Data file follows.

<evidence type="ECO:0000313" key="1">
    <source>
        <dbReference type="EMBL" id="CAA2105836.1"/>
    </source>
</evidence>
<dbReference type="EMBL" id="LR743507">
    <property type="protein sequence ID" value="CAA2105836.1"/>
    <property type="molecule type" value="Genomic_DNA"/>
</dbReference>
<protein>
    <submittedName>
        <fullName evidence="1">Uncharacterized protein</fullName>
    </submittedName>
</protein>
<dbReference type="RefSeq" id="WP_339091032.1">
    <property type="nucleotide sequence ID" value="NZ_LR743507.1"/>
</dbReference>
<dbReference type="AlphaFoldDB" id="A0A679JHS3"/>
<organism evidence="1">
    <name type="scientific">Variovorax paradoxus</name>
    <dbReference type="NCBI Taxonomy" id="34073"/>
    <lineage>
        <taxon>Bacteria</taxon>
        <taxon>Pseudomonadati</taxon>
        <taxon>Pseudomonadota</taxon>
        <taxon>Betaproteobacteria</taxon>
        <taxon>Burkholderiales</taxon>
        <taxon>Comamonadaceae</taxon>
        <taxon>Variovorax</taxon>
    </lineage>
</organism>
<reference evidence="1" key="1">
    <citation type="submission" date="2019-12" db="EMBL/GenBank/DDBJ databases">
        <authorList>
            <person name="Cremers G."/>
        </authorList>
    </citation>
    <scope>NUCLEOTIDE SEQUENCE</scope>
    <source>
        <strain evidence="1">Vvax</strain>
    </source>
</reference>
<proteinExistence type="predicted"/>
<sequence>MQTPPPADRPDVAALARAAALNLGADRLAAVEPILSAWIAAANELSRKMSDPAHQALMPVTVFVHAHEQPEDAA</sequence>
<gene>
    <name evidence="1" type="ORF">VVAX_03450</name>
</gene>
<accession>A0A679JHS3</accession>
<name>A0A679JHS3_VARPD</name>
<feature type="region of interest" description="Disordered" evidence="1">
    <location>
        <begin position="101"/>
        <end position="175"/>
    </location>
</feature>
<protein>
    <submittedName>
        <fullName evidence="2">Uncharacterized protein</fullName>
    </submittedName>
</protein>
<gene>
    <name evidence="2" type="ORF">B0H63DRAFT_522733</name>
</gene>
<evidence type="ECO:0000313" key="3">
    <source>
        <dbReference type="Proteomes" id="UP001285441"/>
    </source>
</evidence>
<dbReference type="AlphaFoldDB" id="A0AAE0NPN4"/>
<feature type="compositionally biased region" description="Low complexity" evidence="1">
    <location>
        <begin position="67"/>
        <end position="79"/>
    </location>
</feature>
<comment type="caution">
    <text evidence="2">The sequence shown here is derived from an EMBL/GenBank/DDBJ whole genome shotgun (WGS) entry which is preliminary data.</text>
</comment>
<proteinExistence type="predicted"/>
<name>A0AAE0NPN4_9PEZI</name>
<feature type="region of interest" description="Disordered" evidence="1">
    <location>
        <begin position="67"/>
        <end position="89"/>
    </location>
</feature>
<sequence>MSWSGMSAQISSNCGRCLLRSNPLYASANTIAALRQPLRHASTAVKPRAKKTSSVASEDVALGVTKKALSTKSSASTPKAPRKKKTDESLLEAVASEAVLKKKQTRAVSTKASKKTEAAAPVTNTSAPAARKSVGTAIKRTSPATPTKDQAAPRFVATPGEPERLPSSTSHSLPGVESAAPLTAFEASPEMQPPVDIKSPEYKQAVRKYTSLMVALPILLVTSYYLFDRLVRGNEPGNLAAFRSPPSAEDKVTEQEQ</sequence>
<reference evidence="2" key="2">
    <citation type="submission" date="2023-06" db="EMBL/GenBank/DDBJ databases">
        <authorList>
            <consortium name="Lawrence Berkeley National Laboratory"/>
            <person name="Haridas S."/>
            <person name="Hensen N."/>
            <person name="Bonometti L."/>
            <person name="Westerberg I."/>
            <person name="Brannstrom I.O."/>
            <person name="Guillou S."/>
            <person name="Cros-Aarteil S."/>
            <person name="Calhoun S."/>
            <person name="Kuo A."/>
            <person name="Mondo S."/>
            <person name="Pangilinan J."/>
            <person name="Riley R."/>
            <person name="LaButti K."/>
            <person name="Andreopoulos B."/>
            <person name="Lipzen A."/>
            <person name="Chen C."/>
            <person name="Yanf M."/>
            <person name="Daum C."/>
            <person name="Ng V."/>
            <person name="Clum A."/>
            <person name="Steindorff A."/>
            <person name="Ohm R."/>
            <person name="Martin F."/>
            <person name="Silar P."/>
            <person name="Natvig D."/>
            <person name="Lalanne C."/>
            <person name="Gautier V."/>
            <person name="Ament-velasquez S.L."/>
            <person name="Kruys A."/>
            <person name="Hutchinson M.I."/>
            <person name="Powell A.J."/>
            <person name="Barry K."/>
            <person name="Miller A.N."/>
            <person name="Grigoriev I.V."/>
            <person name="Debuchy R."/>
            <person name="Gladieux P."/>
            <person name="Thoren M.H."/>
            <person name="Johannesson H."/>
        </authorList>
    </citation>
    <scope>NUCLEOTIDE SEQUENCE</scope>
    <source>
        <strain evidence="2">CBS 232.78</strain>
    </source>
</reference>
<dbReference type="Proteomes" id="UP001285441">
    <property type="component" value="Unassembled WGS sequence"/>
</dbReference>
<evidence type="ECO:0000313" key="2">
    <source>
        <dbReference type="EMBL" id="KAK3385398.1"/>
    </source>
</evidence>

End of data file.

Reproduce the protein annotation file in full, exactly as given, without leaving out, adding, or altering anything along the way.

<evidence type="ECO:0000313" key="1">
    <source>
        <dbReference type="EMBL" id="CAA2105836.1"/>
    </source>
</evidence>
<dbReference type="EMBL" id="LR743507">
    <property type="protein sequence ID" value="CAA2105836.1"/>
    <property type="molecule type" value="Genomic_DNA"/>
</dbReference>
<protein>
    <submittedName>
        <fullName evidence="1">Uncharacterized protein</fullName>
    </submittedName>
</protein>
<dbReference type="RefSeq" id="WP_339091032.1">
    <property type="nucleotide sequence ID" value="NZ_LR743507.1"/>
</dbReference>
<dbReference type="AlphaFoldDB" id="A0A679JHS3"/>
<organism evidence="1">
    <name type="scientific">Variovorax paradoxus</name>
    <dbReference type="NCBI Taxonomy" id="34073"/>
    <lineage>
        <taxon>Bacteria</taxon>
        <taxon>Pseudomonadati</taxon>
        <taxon>Pseudomonadota</taxon>
        <taxon>Betaproteobacteria</taxon>
        <taxon>Burkholderiales</taxon>
        <taxon>Comamonadaceae</taxon>
        <taxon>Variovorax</taxon>
    </lineage>
</organism>
<reference evidence="1" key="1">
    <citation type="submission" date="2019-12" db="EMBL/GenBank/DDBJ databases">
        <authorList>
            <person name="Cremers G."/>
        </authorList>
    </citation>
    <scope>NUCLEOTIDE SEQUENCE</scope>
    <source>
        <strain evidence="1">Vvax</strain>
    </source>
</reference>
<proteinExistence type="predicted"/>
<sequence>MQTPPPADRPDVAALARAAALNLGADRLAAVEPILSAWIAAANELSRKMSDPAHQALMPVTVFVHAHEQPEDAA</sequence>
<gene>
    <name evidence="1" type="ORF">VVAX_03450</name>
</gene>
<accession>A0A679JHS3</accession>
<name>A0A679JHS3_VARPD</name>
<feature type="region of interest" description="Disordered" evidence="1">
    <location>
        <begin position="101"/>
        <end position="175"/>
    </location>
</feature>
<protein>
    <submittedName>
        <fullName evidence="2">Uncharacterized protein</fullName>
    </submittedName>
</protein>
<gene>
    <name evidence="2" type="ORF">B0H63DRAFT_522733</name>
</gene>
<evidence type="ECO:0000313" key="3">
    <source>
        <dbReference type="Proteomes" id="UP001285441"/>
    </source>
</evidence>
<dbReference type="AlphaFoldDB" id="A0AAE0NPN4"/>
<feature type="compositionally biased region" description="Low complexity" evidence="1">
    <location>
        <begin position="67"/>
        <end position="79"/>
    </location>
</feature>
<comment type="caution">
    <text evidence="2">The sequence shown here is derived from an EMBL/GenBank/DDBJ whole genome shotgun (WGS) entry which is preliminary data.</text>
</comment>
<proteinExistence type="predicted"/>
<name>A0AAE0NPN4_9PEZI</name>
<feature type="region of interest" description="Disordered" evidence="1">
    <location>
        <begin position="67"/>
        <end position="89"/>
    </location>
</feature>
<sequence>MSWSGMSAQISSNCGRCLLRSNPLYASANTIAALRQPLRHASTAVKPRAKKTSSVASEDVALGVTKKALSTKSSASTPKAPRKKKTDESLLEAVASEAVLKKKQTRAVSTKASKKTEAAAPVTNTSAPAARKSVGTAIKRTSPATPTKDQAAPRFVATPGEPERLPSSTSHSLPGVESAAPLTAFEASPEMQPPVDIKSPEYKQAVRKYTSLMVALPILLVTSYYLFDRLVRGNEPGNLAAFRSPPSAEDKVTEQEQ</sequence>
<reference evidence="2" key="2">
    <citation type="submission" date="2023-06" db="EMBL/GenBank/DDBJ databases">
        <authorList>
            <consortium name="Lawrence Berkeley National Laboratory"/>
            <person name="Haridas S."/>
            <person name="Hensen N."/>
            <person name="Bonometti L."/>
            <person name="Westerberg I."/>
            <person name="Brannstrom I.O."/>
            <person name="Guillou S."/>
            <person name="Cros-Aarteil S."/>
            <person name="Calhoun S."/>
            <person name="Kuo A."/>
            <person name="Mondo S."/>
            <person name="Pangilinan J."/>
            <person name="Riley R."/>
            <person name="LaButti K."/>
            <person name="Andreopoulos B."/>
            <person name="Lipzen A."/>
            <person name="Chen C."/>
            <person name="Yanf M."/>
            <person name="Daum C."/>
            <person name="Ng V."/>
            <person name="Clum A."/>
            <person name="Steindorff A."/>
            <person name="Ohm R."/>
            <person name="Martin F."/>
            <person name="Silar P."/>
            <person name="Natvig D."/>
            <person name="Lalanne C."/>
            <person name="Gautier V."/>
            <person name="Ament-velasquez S.L."/>
            <person name="Kruys A."/>
            <person name="Hutchinson M.I."/>
            <person name="Powell A.J."/>
            <person name="Barry K."/>
            <person name="Miller A.N."/>
            <person name="Grigoriev I.V."/>
            <person name="Debuchy R."/>
            <person name="Gladieux P."/>
            <person name="Thoren M.H."/>
            <person name="Johannesson H."/>
        </authorList>
    </citation>
    <scope>NUCLEOTIDE SEQUENCE</scope>
    <source>
        <strain evidence="2">CBS 232.78</strain>
    </source>
</reference>
<dbReference type="Proteomes" id="UP001285441">
    <property type="component" value="Unassembled WGS sequence"/>
</dbReference>
<evidence type="ECO:0000313" key="2">
    <source>
        <dbReference type="EMBL" id="KAK3385398.1"/>
    </source>
</evidence>